Saturday, November 7, 2009


The stratosphere is the second major layer of Earth's atmosphere, just above the troposphere, and below the mesosphere. It is stratified in temperature, with warmer layers higher up and cooler layers farther down. This is in contrast to the troposphere near the Earth's surface, which is cooler higher up and warmer farther down. The border of the troposphere and stratosphere, thetropopause, is marked by where this inversion begins, which in terms of atmospheric thermodynamics is the equilibrium level. The stratosphere is situated between about 10 km (6 miles) and 50 km (31 miles) altitude above the surface at moderate latitudes, while at the poles it starts at about 8 km (5 miles) altitude.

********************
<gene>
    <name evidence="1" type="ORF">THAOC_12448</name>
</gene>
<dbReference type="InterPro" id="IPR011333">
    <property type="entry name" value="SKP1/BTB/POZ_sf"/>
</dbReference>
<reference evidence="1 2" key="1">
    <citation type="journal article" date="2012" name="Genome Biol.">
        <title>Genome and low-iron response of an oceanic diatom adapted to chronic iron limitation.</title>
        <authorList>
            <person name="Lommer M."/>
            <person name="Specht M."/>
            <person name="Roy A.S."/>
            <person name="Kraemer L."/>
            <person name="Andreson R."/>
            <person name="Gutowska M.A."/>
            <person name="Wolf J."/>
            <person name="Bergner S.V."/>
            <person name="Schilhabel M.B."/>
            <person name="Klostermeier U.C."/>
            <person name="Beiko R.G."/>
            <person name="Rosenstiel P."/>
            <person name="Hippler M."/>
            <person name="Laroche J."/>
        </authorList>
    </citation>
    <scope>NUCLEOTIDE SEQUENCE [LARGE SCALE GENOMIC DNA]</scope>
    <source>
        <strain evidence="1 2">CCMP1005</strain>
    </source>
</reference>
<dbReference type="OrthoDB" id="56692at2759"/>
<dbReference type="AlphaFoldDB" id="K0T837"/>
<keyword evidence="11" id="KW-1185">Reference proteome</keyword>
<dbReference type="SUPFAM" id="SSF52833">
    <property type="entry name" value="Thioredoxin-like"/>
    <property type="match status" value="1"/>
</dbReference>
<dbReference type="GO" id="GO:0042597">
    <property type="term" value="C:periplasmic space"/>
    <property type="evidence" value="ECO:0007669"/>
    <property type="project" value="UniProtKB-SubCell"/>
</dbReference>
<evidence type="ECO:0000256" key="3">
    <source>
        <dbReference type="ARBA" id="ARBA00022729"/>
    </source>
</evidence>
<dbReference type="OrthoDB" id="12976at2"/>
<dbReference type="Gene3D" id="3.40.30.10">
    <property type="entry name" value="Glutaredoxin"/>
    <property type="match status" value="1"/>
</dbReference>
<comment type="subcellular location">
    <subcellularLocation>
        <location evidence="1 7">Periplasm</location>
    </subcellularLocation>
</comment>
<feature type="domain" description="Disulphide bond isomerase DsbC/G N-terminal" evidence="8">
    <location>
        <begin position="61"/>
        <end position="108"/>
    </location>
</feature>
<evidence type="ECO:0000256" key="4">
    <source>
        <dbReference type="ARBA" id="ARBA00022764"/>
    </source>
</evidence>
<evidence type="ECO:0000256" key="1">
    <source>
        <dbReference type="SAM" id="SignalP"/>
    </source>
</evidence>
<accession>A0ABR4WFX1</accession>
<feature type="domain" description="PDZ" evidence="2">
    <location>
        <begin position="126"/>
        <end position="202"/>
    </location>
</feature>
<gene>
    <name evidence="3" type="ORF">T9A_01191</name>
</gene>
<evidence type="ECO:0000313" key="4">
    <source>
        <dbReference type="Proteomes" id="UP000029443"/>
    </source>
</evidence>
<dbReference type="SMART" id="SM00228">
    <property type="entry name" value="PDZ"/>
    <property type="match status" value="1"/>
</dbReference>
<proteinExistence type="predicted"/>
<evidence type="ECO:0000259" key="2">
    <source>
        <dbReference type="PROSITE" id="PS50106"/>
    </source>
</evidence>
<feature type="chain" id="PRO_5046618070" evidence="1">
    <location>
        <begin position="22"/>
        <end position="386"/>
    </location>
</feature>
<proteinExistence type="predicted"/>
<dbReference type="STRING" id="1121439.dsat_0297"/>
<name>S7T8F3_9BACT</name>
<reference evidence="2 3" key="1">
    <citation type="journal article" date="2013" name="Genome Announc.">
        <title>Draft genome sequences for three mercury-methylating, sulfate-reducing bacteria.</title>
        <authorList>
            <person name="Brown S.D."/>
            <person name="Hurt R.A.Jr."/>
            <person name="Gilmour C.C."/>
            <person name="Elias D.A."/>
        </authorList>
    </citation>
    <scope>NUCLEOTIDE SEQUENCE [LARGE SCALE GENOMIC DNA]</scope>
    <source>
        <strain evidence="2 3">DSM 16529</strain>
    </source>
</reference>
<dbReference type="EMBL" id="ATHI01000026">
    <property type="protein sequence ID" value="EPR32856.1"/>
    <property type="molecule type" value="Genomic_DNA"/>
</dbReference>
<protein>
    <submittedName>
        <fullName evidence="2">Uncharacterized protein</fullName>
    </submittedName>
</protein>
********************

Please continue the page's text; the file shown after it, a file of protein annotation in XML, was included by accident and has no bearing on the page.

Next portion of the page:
The word stratosphere is from the Greek meaning 'stratified layer' and sphaira meaning ball.

Commercial airliners typically cruise at altitudes of 9–12 km in temperate latitudes, in the lower reaches of the stratosphere.[2] They do this to optimize jet engine fuel burn, mostly thanks to the low temperatures encountered near the tropopause. It also allows them to stay above any hard weather, and avoid atmospheric turbulence from the convection in the troposphere. Turbulence experienced in the cruise phase of flight is often caused by convective overshoot from the troposphere below. Although a few gliders have achieved great altitudes in the powerful thermals in thunderstorms, this is dangerous. Most high altitude flights by gliders use lee waves from mountain ranges and were used to set the current record of 15,447m (50,671 feet).

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